Dr. Isabel Escobar, a Professor of Chemical and Materials Engineering at the University of Kentucky, was recently awarded an I-Corps grant from the National Science Foundation (NSF). The I-Corps program encourages scientists to explore ways in which they can transform their research into entrepreneurial opportunities. According to the NSF, the I-Corps program “teaches NSF grantees to identify valuable product opportunities that can emerge from academic research, and offers entrepreneurship training to participants by combining experience and guidance from established entrepreneurs through a targeted curriculum…I-Corps programs help researchers translate discoveries into technologies with near-term benefits for the economy and society.”

Escobar’s work focuses on using bio-inspired membrane technology to make clean drinking water more accessible. “We would very much like to see cities, including developing nations, be able to benefit from having safe and accessible drinking water,” Escobar says.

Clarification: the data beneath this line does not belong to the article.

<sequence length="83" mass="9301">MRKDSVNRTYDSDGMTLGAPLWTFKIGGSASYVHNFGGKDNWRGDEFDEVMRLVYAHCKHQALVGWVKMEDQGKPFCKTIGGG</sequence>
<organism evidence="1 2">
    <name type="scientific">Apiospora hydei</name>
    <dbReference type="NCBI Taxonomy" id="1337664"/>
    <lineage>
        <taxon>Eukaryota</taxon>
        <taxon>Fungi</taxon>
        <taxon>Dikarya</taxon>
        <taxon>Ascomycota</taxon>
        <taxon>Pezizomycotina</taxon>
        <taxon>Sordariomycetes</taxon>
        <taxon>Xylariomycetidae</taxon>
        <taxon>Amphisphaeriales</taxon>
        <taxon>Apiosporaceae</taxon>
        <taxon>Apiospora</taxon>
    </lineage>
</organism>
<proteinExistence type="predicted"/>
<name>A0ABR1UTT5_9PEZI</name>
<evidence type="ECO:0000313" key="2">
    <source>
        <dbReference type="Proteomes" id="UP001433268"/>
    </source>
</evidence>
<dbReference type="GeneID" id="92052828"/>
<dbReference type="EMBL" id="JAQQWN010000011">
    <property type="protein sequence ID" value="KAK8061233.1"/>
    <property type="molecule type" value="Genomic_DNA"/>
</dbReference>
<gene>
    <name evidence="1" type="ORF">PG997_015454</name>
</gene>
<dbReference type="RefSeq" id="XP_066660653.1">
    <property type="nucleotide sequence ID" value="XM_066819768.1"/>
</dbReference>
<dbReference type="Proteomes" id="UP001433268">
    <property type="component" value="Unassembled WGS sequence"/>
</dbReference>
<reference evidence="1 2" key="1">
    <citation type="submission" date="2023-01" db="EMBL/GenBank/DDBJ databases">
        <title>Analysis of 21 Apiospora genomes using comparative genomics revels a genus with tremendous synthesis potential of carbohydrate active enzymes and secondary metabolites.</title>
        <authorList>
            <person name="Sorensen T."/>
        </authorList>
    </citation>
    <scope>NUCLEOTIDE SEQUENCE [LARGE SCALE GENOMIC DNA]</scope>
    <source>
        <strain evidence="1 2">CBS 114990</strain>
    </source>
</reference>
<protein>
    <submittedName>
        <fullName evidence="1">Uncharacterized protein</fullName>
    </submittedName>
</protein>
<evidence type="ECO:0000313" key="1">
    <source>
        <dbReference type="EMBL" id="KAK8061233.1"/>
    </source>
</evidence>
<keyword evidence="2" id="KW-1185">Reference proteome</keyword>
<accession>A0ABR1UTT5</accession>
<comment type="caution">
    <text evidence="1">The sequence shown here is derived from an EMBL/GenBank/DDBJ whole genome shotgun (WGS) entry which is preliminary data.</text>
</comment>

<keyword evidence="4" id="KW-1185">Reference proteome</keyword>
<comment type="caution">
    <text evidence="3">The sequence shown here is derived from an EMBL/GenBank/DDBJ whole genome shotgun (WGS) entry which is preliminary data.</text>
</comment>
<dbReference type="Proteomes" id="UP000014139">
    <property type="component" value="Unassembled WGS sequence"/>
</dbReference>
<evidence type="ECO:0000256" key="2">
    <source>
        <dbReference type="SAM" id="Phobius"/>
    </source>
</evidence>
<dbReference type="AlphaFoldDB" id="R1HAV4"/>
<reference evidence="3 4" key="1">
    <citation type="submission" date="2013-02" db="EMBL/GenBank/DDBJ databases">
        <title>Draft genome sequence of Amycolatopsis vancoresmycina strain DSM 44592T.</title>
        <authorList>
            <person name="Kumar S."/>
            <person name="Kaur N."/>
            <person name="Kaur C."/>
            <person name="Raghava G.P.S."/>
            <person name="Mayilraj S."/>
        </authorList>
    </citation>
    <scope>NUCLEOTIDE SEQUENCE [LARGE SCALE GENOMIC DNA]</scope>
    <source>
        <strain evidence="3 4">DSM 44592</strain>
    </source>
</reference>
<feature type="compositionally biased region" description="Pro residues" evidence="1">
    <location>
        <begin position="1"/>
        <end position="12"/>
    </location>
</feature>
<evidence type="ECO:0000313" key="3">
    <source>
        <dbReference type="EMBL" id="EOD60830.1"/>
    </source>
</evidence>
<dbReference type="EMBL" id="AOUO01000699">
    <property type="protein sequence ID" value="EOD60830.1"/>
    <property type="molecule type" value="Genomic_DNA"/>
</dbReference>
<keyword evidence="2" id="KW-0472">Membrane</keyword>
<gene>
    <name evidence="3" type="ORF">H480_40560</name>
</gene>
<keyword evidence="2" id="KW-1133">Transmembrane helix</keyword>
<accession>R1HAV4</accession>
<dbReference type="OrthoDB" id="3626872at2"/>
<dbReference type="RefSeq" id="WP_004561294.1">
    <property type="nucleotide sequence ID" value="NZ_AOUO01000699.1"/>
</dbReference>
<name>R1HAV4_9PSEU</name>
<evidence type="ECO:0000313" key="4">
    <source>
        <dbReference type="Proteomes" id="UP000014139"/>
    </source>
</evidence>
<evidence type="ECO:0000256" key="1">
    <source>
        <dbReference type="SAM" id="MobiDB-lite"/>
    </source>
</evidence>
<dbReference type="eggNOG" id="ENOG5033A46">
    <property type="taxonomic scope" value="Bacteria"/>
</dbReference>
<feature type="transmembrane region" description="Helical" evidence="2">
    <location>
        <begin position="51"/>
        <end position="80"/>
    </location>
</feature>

In addition to Dr. Escobar, the project includes two other participants. Sneha Chede, a University of Kentucky Post-Doctoral Scholar, serves as the entrepreneurial lead, responsible for exploring the commercial landscape and market potential for their research. Lawrence Smith serves as the project mentor, bringing entrepreneurial experience and serving as the principal guide in determining the technology disposition.

Dr. Escobar joined the University of Kentucky in 2015 with research startup funding from the Kentucky NSF EPSCoR Program. She is a key research participant of KY NSF EPSCoR’s Bio-Inspired Membrane Technology research pillar.

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